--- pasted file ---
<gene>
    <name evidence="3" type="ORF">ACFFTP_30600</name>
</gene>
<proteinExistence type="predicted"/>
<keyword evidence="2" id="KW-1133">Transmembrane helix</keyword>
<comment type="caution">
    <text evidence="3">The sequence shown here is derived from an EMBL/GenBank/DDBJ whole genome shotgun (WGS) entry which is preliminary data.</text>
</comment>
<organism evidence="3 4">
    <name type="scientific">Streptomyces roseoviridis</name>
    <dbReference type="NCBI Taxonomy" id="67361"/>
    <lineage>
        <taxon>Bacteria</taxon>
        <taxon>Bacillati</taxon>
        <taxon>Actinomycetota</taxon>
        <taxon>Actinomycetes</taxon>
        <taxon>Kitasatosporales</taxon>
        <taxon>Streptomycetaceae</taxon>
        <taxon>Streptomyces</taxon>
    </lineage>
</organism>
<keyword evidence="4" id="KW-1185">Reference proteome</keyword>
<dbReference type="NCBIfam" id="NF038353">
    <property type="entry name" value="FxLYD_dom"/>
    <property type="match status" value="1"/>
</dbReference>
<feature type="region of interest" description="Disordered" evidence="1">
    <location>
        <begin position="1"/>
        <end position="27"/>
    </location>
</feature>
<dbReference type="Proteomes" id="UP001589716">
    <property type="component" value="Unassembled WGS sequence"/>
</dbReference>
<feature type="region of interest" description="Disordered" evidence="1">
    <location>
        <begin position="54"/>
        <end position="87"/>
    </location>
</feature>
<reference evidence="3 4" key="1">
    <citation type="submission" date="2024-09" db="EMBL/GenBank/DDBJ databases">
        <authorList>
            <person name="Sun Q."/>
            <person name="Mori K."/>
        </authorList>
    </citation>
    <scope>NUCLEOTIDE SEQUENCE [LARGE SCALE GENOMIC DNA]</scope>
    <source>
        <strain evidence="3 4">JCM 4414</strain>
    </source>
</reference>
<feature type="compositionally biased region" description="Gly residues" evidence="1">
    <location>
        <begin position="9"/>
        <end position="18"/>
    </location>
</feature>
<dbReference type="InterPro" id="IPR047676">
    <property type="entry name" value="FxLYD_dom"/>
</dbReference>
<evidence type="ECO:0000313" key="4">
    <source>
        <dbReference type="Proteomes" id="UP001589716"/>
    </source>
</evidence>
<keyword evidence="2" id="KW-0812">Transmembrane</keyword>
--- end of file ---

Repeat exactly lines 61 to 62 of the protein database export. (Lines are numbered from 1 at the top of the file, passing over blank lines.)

    <property type="entry name" value="FxLYD_dom"/>
</dbReference>